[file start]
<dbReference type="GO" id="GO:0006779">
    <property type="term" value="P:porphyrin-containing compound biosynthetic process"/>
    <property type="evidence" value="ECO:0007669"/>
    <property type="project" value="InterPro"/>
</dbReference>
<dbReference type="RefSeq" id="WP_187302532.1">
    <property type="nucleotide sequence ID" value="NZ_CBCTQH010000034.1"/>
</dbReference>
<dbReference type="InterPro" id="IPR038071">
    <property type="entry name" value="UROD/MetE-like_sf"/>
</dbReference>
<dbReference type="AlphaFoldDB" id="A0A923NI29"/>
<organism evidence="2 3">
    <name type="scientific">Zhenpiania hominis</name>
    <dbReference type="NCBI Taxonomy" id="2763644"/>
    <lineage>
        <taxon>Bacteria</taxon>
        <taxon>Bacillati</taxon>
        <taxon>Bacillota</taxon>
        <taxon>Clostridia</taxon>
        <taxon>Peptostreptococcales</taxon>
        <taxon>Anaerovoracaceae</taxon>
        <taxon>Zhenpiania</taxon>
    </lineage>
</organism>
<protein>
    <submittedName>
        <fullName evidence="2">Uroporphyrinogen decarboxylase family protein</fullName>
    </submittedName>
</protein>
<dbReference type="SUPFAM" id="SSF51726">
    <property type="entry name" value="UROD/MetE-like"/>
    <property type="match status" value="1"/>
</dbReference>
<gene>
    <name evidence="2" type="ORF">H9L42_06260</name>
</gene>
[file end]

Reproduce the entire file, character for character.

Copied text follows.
<dbReference type="GO" id="GO:0006779">
    <property type="term" value="P:porphyrin-containing compound biosynthetic process"/>
    <property type="evidence" value="ECO:0007669"/>
    <property type="project" value="InterPro"/>
</dbReference>
<dbReference type="RefSeq" id="WP_187302532.1">
    <property type="nucleotide sequence ID" value="NZ_CBCTQH010000034.1"/>
</dbReference>
<dbReference type="InterPro" id="IPR038071">
    <property type="entry name" value="UROD/MetE-like_sf"/>
</dbReference>
<dbReference type="AlphaFoldDB" id="A0A923NI29"/>
<organism evidence="2 3">
    <name type="scientific">Zhenpiania hominis</name>
    <dbReference type="NCBI Taxonomy" id="2763644"/>
    <lineage>
        <taxon>Bacteria</taxon>
        <taxon>Bacillati</taxon>
        <taxon>Bacillota</taxon>
        <taxon>Clostridia</taxon>
        <taxon>Peptostreptococcales</taxon>
        <taxon>Anaerovoracaceae</taxon>
        <taxon>Zhenpiania</taxon>
    </lineage>
</organism>
<protein>
    <submittedName>
        <fullName evidence="2">Uroporphyrinogen decarboxylase family protein</fullName>
    </submittedName>
</protein>
<dbReference type="SUPFAM" id="SSF51726">
    <property type="entry name" value="UROD/MetE-like"/>
    <property type="match status" value="1"/>
</dbReference>
<gene>
    <name evidence="2" type="ORF">H9L42_06260</name>
</gene>